I was honored to serve as president of the greater Cincinnati council of regional government, and it was this experience that I gained the absolute respect for the creativity of the metro areas equaling the preservation of our agricultural and rural regions. Our NACo platform will be inclusive of all counties while considering their diversity of size, metro or rural, liberal or conservative, or the many other labels that often divide us.
It’s time for me to give back by helping my fellow elected county officials and working to build NACo into an even stronger organization than it already is.
I have been attending NACo events for about 19 years. I have attended annual conferences, legislative conferences, and many leadership training programs. I have also chaired two different policy steering committees: Transportation and Energy, Environment, and Land Use, and I co-chaired the NACo-National League of Cities Opioid Task Force. I have attended many workshops and leadership training sessions like the NACo Harvard Exchange Forum in Cambridge, Mass. The interaction and the training that I have received have been priceless, and I would not be the judge/executive that I am today without our National Association of Counties.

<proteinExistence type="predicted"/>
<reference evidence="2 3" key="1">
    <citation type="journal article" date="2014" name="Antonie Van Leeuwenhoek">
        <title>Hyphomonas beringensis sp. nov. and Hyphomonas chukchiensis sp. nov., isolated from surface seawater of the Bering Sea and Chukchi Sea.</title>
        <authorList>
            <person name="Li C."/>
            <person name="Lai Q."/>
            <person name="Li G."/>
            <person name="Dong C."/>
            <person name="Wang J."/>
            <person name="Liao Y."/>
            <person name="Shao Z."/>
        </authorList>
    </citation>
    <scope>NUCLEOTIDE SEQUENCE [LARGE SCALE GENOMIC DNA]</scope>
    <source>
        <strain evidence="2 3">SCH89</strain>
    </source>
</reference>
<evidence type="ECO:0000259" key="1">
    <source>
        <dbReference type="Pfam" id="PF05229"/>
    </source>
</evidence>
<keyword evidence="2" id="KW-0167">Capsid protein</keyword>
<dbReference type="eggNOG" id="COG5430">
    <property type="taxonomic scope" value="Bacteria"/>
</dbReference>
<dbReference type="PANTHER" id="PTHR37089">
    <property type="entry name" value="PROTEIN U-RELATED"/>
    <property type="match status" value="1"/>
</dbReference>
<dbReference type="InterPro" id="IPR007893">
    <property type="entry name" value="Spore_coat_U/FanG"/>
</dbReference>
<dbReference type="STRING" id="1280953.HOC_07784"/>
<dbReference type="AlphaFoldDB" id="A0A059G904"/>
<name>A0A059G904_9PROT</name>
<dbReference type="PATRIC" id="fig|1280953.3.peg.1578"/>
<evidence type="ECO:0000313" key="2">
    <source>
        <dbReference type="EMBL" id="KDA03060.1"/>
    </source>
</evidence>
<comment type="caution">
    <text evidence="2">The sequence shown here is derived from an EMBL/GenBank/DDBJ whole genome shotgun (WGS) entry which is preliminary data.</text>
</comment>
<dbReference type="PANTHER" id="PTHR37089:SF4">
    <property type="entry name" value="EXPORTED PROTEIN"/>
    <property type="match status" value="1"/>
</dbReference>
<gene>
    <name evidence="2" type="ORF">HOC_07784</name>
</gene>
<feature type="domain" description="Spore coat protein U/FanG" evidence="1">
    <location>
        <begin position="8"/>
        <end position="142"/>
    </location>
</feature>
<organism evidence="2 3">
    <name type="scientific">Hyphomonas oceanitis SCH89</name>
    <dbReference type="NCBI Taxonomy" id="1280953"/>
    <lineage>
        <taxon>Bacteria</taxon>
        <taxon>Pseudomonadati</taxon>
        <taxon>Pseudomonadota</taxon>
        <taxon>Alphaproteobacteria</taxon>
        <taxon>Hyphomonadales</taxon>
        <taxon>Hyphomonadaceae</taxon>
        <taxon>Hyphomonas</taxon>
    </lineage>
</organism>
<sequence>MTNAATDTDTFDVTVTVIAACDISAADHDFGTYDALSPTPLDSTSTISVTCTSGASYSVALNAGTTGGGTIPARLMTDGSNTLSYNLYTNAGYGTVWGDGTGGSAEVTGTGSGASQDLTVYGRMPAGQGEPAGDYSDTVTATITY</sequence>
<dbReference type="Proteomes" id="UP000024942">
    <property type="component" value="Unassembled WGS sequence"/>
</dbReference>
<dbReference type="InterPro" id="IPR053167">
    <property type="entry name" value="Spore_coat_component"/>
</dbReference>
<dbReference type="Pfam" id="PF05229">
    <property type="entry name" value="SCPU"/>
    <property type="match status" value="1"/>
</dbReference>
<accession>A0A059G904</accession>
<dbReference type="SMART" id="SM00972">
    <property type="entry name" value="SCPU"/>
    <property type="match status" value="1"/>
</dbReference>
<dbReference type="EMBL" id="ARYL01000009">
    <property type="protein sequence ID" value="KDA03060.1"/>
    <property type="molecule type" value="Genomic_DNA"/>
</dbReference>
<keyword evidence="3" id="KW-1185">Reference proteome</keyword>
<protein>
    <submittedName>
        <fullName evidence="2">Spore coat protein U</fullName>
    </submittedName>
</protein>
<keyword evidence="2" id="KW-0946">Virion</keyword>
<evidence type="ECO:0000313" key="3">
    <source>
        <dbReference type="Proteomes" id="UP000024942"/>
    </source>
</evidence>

I am seeking the office of 2nd vice president of NACo because I care.
I truly care about county government, and I care about making a difference. My entire life and my work have been immersed in county government. I was blessed to practically grow up in a county courthouse as the son of a rural county sheriff, and those memories have never faded.
I have the resources within my home county and within my state that will allow me to be an asset for NACo. It would be a blessing and a privilege to serve as your NACo 2nd vice president.
I humbly ask for your vote.Hero 1